2 min

Connecting dykes one haircut at a time

How a straight hairdresser became a hub for Ottawa's queer women

DYNAMIC DOS. Meghan Dailey, with her signature tools -- a pink razor and funky scissors -- cuts the hair of many young, urban, queer women in Ottawa. Credit: Noreen Fagan

Meghan Dailey is the straight girl at the centre of a lesbian haircutting hub. Through asymmetrical haircuts, whacky colouring and wispy femme styles, Dailey is connecting Ottawa’s queers together — one hairstyle at a time.

Dailey, works at Hair Junkie on Laurier Avenue, is a whacky, fun loving woman with an easy temperament and a knack for talking a mile a minute while cutting hair. She knows and loves what she does and it shows — in the hairstyle her clients walk out with and with the growing number of lesbians, queers and
not-so-queers who go to her on a regular basis.

“There’s a lot of links,” says Dailey. “I lose track of who originally sent people in but I definitely get 6 or 7 links. If I piss off anyone in that link, that whole link is gone.”

Dailey who loves to create awesome and sometimes whimsical hairstyles — without pissing off any of her clients — has been cutting and shaping hair for the past five years, yet hairdressing was not her first career choice.

When she first went to hair school, she did it on a whim. One lazy summer with nothing to do, Dailey blithely enrolled in the Marvel School (now closed) on Bank Street along with her best friend. There, Dailey found her creativity and entered into her fantasy playground of art, fun and fashion.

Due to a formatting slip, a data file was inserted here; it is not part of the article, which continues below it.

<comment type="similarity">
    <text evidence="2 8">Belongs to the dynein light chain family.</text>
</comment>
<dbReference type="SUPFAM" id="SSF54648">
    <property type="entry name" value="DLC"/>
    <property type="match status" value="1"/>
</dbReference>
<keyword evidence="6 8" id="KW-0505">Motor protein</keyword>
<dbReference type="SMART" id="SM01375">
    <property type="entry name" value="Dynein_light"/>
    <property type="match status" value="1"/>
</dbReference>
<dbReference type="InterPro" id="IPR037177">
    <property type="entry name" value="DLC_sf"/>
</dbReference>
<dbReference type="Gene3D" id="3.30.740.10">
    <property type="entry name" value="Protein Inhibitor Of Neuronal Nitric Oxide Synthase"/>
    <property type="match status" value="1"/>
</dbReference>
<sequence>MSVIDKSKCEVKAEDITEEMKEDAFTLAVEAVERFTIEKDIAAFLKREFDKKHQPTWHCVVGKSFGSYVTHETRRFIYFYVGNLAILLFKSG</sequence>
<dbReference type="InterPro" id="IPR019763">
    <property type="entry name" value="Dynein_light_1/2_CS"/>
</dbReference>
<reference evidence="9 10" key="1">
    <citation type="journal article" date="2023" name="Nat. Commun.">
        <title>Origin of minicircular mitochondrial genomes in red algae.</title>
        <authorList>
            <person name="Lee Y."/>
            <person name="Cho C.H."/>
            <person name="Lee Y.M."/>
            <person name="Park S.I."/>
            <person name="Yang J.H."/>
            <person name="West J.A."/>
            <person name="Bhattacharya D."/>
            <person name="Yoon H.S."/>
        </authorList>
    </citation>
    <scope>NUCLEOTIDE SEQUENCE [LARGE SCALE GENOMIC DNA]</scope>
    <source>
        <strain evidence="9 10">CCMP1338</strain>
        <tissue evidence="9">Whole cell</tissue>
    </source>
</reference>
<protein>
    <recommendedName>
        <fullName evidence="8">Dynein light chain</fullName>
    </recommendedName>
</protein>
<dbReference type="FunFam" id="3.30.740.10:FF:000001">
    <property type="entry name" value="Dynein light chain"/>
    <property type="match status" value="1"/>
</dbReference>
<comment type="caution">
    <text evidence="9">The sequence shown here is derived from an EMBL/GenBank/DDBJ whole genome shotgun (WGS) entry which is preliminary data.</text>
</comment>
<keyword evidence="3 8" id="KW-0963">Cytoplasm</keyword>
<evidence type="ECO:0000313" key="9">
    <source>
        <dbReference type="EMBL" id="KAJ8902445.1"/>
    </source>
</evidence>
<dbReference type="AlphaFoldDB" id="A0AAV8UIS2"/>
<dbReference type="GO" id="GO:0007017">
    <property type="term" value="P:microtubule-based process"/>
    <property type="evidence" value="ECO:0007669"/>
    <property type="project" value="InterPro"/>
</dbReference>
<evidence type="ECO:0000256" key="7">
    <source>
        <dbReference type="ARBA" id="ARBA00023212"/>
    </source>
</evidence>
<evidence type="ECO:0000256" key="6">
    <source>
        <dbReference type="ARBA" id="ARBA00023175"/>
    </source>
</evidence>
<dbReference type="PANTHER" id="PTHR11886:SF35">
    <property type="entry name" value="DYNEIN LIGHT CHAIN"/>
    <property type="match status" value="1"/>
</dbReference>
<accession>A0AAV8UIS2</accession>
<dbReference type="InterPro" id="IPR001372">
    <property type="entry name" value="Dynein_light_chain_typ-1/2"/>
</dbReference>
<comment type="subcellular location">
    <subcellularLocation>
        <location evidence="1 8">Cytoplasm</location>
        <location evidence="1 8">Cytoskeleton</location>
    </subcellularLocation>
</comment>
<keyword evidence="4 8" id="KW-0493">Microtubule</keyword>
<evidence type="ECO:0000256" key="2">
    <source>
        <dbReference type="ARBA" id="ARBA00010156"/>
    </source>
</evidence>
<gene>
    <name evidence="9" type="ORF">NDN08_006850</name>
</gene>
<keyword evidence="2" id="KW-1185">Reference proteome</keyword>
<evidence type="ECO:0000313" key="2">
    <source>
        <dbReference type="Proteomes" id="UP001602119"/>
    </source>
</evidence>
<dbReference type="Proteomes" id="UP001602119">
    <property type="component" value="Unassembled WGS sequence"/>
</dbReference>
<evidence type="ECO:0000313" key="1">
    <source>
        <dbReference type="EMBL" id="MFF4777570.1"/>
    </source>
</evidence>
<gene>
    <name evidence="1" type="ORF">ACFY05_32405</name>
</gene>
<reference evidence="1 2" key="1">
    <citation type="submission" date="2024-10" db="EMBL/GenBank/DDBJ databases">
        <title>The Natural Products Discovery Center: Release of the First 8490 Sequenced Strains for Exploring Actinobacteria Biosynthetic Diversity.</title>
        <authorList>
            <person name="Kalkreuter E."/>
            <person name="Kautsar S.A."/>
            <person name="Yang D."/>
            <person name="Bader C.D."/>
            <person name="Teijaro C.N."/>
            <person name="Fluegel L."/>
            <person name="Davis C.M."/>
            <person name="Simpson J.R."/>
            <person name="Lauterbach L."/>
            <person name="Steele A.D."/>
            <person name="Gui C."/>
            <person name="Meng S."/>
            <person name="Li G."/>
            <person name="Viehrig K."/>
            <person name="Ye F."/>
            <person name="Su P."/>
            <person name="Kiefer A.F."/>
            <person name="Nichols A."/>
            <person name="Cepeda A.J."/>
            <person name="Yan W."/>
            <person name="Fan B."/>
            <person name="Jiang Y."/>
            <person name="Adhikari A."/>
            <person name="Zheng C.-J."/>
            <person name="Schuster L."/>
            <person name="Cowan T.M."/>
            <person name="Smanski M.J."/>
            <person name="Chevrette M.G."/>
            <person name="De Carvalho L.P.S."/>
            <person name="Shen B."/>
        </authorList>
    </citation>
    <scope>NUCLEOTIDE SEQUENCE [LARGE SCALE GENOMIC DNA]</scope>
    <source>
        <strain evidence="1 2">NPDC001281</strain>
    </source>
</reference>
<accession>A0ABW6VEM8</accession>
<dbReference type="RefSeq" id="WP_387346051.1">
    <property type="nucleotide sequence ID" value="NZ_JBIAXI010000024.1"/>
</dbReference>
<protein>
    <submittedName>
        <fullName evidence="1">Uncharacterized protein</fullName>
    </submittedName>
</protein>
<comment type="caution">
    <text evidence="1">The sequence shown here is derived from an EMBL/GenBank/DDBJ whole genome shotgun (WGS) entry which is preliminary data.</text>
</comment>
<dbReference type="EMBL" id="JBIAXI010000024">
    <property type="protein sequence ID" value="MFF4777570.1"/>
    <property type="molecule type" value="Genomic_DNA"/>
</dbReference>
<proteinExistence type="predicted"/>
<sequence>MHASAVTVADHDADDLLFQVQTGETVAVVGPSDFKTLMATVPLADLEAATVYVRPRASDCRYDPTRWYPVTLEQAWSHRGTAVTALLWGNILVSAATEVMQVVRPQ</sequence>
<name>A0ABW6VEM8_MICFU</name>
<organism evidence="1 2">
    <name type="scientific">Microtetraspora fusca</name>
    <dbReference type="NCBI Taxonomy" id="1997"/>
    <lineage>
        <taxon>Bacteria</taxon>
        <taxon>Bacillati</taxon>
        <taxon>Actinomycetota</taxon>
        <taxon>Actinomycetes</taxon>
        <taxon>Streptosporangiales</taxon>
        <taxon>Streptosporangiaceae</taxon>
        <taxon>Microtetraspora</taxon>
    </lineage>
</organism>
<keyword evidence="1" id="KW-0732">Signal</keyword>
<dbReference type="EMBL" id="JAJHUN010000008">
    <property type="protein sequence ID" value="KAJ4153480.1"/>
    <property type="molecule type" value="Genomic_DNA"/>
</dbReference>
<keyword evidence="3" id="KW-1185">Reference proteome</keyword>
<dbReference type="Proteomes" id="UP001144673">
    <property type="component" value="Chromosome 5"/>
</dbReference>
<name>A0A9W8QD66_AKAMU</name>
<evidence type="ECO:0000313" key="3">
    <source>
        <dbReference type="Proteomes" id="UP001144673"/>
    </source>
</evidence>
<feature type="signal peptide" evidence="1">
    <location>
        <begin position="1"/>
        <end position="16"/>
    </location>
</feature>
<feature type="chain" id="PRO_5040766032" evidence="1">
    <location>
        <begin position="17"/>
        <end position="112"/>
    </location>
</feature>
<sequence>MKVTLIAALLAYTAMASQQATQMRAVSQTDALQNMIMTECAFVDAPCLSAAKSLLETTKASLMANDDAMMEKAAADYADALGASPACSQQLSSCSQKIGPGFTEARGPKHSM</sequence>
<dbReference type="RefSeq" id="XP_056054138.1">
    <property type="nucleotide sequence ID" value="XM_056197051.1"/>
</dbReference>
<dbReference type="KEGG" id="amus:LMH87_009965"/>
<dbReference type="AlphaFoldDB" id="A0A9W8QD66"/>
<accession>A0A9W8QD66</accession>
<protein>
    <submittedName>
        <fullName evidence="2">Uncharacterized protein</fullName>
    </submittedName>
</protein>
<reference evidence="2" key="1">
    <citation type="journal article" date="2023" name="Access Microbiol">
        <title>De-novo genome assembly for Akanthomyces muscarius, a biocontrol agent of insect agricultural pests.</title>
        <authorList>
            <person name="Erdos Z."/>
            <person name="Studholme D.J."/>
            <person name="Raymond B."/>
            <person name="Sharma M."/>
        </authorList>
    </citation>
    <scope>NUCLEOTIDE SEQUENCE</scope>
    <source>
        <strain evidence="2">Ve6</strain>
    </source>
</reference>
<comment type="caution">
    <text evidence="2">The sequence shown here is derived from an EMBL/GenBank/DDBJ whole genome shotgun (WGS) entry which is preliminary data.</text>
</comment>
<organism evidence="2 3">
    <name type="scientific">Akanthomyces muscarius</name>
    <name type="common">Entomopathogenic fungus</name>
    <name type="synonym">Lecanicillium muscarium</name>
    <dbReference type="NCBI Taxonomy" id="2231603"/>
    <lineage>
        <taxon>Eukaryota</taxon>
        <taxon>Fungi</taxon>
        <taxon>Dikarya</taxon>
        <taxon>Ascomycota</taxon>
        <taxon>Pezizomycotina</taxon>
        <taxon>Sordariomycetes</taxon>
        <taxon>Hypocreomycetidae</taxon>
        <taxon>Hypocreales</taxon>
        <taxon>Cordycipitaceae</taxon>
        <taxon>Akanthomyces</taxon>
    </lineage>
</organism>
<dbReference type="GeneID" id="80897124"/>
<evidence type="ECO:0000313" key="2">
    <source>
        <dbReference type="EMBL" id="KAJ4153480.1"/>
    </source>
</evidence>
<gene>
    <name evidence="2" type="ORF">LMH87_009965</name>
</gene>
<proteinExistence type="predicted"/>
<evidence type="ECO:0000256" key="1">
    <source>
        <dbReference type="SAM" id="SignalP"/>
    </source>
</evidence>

“We got mullets and skullets,” says Dailey. “All the really good hair was at that school. It was awesome.”

After ten months of training and 3,500 haircutting hours, Dailey, with her signature tools — a pink razor and funky scissors — snipped and coloured her way into a new career. Dailey did the rounds at various Ottawa hair studios that allowed her the freedom to experiment and create original hairstyles — all the while building up her chart of queer followers.

“What I do remember very clearly in the few months after my first Meghan cut,” writes Megan Butcher, a Dailey die-harder, “is that it felt like every dyke I talked to suddenly went to her or knew someone who did.”

Butcher, who is now sporting a Mohawk, further emphasizes the links and incestuous life of the queer haircutting clique.

“Someone would say ‘Wow, that’s a great haircut!'” says Butcher, “so I’d say Meghan at [her old salon] did it. And inevitably they or someone nearby would say ‘Oh yeah, Meghan. She does my/my girlfriend’s/my best friend’s hair too.'”

Karen Cocq, whose hair is asymmetrical, coloured and wispily textured, is another Dailey fan. Dailey had never met Cocq — in fact she had no clue who Cocq was — when she started getting new clients referred by Cocq, six in one week.

“Karen has sent me all of her office,” says Dailey, “then like, their sisters, then their kids, and their husbands and whoever.”

Cocq first found out about Meghan when she arrived in Ottawa over two years ago.

“I was with a friend of a friend,” says Cocq, “we were hanging out and I noticed she had really great hair, and I asked her where her got her hair done.”

Cocq got her question answered but since she didn’t need her hair cut immediately, Cocq started recommending Dailey to her office mates and friends and that piqued her curiosity about Dailey’s creativity.

“They kept on showing up with great haircuts,” says Cocq, “and I thought I can’t wait to get my hair cut.”

Cocq finally got her haircut — months later — and is, two years later, still making hair connections in the city and helping Daily expand her chart of queer followers.

If you want to know more about Dailey’s creative hairstyles — and become part of the queer connection — you can find her at Hair Junkie on Laurier Avenue.